Each month we feature a DT customer who’s doing exciting and interesting work in the world of photography to answer 12 questions and give us a peak into their world. This month we’re excited to feature Marshall Troy.
Recognized for his strikingly imaginative imagery and bold use of color, Marshall walks through his inspiration and tips.
Describe your approach to photography— What makes your work unique? What makes a good image?
I think a lot of my work is heavily influenced from a technical perspective. I enjoy the creativity involved in executing an idea. The idea can be either something my client or myself envisioned, but what is most important to me is the care and precision involved in what I do. I want the viewer to appreciate the object captured as much as I did while I was creating the image. Details matter, and paying attention to those small things in photography are really what make an image good.
What inspires you? Who are your influences?
What inspires me is Fear. I fear the idea of giving up. It’s so easy as an artist to give up and think your ideas or vision won’t work for one to even get started. I hate to waste time, so if you’re going to do something, do it right. I find that this fear makes me uncomfortable at times, and continues to never let me be content. Because of that I continuously push myself beyond my comfort zone. This fear and competitive drive in me is what makes it fun to go to work every day. It’s not a job for me. It’s a way of life. I’m influenced by my professional competitors, peers, and creatives in other industries. I also study trends, and techniques that are not necessarily photography related but inspirational, and try to implement them into my own work.
What was your first camera?
Can you think of the first time you realized the camera you owned was holding you back?
I don’t recall the first time, but in the digital age, I remember the mega-pixel race. I remember that I always needed better resolution for what I was doing.
What’s a photography-related purchasing decision or experience that you regret?
I don’t have any regrets. I think that trying new things and realizing you love it or hate it is a good way of figuring out what works best for you. Experimenting with new technology and equipment is helpful in determining what type of photographer I am and will become in the future. If I buy or rent something that isn’t for me, I find a way to sell it or make use of it in another way.
How did you make the transition to professional photography, and how did making a living from photography impact your style of shooting?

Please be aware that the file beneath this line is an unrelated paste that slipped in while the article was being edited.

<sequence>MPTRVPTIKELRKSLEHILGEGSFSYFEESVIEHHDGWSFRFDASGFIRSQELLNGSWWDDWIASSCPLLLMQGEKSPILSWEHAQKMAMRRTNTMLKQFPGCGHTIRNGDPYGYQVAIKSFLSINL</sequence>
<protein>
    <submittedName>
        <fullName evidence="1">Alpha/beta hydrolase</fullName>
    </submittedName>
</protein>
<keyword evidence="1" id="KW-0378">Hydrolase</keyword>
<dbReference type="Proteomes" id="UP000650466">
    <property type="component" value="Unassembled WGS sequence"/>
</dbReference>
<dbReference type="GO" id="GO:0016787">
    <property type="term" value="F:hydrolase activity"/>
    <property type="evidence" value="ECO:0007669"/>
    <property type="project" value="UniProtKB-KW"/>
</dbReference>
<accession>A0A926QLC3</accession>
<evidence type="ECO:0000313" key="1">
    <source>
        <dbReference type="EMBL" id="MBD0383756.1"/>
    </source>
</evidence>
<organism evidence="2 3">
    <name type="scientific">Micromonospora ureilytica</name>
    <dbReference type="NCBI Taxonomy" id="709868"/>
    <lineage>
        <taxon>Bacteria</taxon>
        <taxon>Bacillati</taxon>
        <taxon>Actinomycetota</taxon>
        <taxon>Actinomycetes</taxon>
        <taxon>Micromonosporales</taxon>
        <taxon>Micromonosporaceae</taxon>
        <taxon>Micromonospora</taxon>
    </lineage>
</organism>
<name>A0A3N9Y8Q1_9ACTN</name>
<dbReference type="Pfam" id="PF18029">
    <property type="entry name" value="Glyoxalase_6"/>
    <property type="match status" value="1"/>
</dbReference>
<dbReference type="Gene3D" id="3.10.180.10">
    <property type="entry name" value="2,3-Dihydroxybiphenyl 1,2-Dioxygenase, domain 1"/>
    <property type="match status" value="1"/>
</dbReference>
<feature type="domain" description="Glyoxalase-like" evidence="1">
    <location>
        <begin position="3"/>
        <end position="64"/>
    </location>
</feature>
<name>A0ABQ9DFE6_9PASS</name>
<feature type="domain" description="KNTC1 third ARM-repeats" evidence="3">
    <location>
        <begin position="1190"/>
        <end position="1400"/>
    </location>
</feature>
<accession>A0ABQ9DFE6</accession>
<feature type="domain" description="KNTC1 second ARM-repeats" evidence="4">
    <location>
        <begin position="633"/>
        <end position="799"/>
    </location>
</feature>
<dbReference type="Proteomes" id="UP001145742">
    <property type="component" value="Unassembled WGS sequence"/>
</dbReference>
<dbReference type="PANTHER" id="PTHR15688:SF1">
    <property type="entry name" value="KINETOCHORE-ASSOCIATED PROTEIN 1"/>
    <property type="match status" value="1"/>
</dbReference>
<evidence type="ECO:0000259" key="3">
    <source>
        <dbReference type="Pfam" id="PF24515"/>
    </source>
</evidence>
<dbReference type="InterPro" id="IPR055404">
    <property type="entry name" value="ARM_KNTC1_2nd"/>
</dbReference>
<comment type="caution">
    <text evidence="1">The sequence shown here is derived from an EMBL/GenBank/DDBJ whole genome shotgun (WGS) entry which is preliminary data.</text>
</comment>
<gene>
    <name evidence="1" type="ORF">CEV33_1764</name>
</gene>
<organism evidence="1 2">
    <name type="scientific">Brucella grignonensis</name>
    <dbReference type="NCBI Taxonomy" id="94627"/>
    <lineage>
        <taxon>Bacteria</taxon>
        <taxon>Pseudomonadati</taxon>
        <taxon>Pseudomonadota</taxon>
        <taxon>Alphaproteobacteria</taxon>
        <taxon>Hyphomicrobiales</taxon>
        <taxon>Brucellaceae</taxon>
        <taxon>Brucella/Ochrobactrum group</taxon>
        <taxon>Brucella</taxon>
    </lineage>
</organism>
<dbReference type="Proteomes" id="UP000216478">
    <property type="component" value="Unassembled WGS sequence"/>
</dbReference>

I always wanted to do something that involved creating imagery from a very young age. Growing up amazed by paintings, looking at pictures, and watching movies, I would get lost into the emotional connections as well as loved learning about the process of expressing those captured moments. I would pick up a video camera or film camera and just play with them for fun with friends. It was when I hit college, I really buckled down and took the hobby to the next level. For me it really happened when I hit the NYC scene and my career as a photographer came together. The digital age has definitely impacted my photography. This incredible technology allows me to capture details now that I always imagined. There are definitely jobs I do as a photographer to make a living, and others that I do because it’s a creative outlet. I do my best though to make sure that I only take on the jobs that make sense for me and ones I am passionate about. If it’s not a good fit, I won’t be shy to turn down work.
What was your most difficult project?
I can’t recall one to stick out. Each project has its own set of challenges and don’t find them difficult because it’s the difficultly of the challenge I enjoy. But what I would say that is difficult, was learning the business. Yeah, being an artist is great but they don’t teach you business in art school. It’s something I had to learn myself.
If you had to do a project using the bare minimum of equipment, what would you bring?
Depends on the project, but obviously a camera with extra batteries, tripod, one light and a reflective card would be the absolute bare minimum.
What’s the most interesting/surprising/invaluable thing you keep in your equipment bag?
I would say gaffers tape. I find myself always needing tape.
What’s one thing you wish you knew when you started out?
People. I’ve learned knowing and working with the right people can make a big difference. Like pairing a glass of wine with a meal is just as important as finding people that complement each other’s art style and work ethic.
Do you have a “Passion Project” that you enjoy working on in your free time?
Currently my passion project are my kids. They are very young and I spend most of my free time with my family. It is my best escape that grounds me back to this world.
What’s your favorite book/movie/album that you’ve experienced recently?
I recently watched Creed II, I won’t say its my favorite movie, but I really enjoy the Balboa stories and journey. The overall message of having a burning desire that needs to be fulfilled really resonates with me.